The owner of a small trucking company probably will leave the area after the Natrona County Commission turned down his request to park four empty semi-trucks with flatbed trailers on his property on Poison Spider Road.

"We'll probably move out of here, I'm sure," Floyd Sorensen said Tuesday after a hearing.

Sorensen and his M&S Oilfield Services have had a 16-acre lot with a house in the 10000 block of West Poison Spider Road for four years, he said.

"We've got a big huge nice yard. We don't have any junk here or nothing," Sorensen said. "We don't want to be part of this county."

Last year, the county recently brought to his attention that parking the trucks and flatbed trailers was in violation of the Urban Agriculture zoning that covers most of the properties in the area.

So Sorensen applied for a conditional use permit to park his vehicles and trailers. He submitted the application to the county's Planning and Zoning Commission, which had no recommendation about it. On Jan. 3, it went to the Natrona County Commission, which sent it back to the Planning and Zoning Commission for its development department to do further research.

On Jan. 25, the Planning and Zoning Commission agreed a conditional use permit is incompatible with the existing zoning, and the trucks would be "detrimental to the health, safety and welfare" of the area.

On Tuesday, development department director Joe Gutierrez told the commission Urban Agriculture includes uses such as an animal clinic, bed and breakfast, and recreational activities associated with agriculture. People can obtain conditional use permits for auto reduction, recycling and wrecking; houses of worship; and cemeteries.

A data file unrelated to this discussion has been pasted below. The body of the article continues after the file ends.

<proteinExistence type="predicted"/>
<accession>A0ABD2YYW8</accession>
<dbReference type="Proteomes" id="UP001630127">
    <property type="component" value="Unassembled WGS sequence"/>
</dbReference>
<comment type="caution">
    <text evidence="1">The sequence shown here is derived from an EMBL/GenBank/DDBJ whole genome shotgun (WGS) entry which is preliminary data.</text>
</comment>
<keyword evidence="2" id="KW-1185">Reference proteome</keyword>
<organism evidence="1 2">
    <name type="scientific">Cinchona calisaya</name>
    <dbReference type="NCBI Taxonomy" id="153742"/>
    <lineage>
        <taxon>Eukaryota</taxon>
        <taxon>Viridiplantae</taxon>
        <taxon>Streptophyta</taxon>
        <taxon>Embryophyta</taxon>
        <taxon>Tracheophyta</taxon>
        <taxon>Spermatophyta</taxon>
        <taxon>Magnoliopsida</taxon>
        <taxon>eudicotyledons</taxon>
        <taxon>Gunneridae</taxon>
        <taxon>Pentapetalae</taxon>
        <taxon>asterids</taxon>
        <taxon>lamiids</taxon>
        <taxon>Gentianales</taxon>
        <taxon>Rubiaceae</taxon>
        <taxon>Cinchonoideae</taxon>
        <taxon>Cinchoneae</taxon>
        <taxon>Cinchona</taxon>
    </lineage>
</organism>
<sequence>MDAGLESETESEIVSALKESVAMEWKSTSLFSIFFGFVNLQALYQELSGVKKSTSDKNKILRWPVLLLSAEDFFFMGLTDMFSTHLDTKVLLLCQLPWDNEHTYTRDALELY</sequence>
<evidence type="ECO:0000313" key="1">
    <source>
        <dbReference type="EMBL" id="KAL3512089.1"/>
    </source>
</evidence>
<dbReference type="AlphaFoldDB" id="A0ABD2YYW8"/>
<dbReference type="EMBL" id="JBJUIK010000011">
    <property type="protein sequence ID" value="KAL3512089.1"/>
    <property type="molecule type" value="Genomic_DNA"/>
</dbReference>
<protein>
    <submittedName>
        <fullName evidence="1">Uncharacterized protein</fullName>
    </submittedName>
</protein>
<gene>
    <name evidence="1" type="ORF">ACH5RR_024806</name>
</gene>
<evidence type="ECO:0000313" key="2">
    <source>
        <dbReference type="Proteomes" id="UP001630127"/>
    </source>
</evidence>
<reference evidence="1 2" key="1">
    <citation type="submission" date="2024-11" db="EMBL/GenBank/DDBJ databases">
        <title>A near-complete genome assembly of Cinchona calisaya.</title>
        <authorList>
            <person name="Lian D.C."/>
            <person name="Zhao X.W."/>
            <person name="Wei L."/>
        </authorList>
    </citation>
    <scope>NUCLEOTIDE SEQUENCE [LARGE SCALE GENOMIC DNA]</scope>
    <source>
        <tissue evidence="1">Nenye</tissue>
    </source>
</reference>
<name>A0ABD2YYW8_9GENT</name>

A trucking business is not among them, even though Sorensen said he would not be parking trucks with equipment, nor loading or off-loading cargo.

The development department also received comments from neighbors who said Sorensen's business. Some said the vibrations and noise from the trucks at 3 a.m. wake them up. Others cited the poor condition and narrow pavement of Poison Spider Road in that area.

Most commissioners agreed with the development department's conclusions.

But commissioner Matt Keating said a trucking business is not incompatible with some of the other conditional uses. He also said larger and heavier trucks travel on Poison Spider including water haul trucks.

Keating also cited the commissioners' recent discussions about the loss of tax revenue and it's effect on the county's budget. Prohibiting what he considers a legitimate business will further hurt county revenues, he said.

"If this is how we treat businesses, we deserve every damned dime we don't get," Keating said.

Sorensen agreed, saying he and his family will move, and Natrona County can live with the consequences. "When they struggle they can struggle. It doesn't matter to us."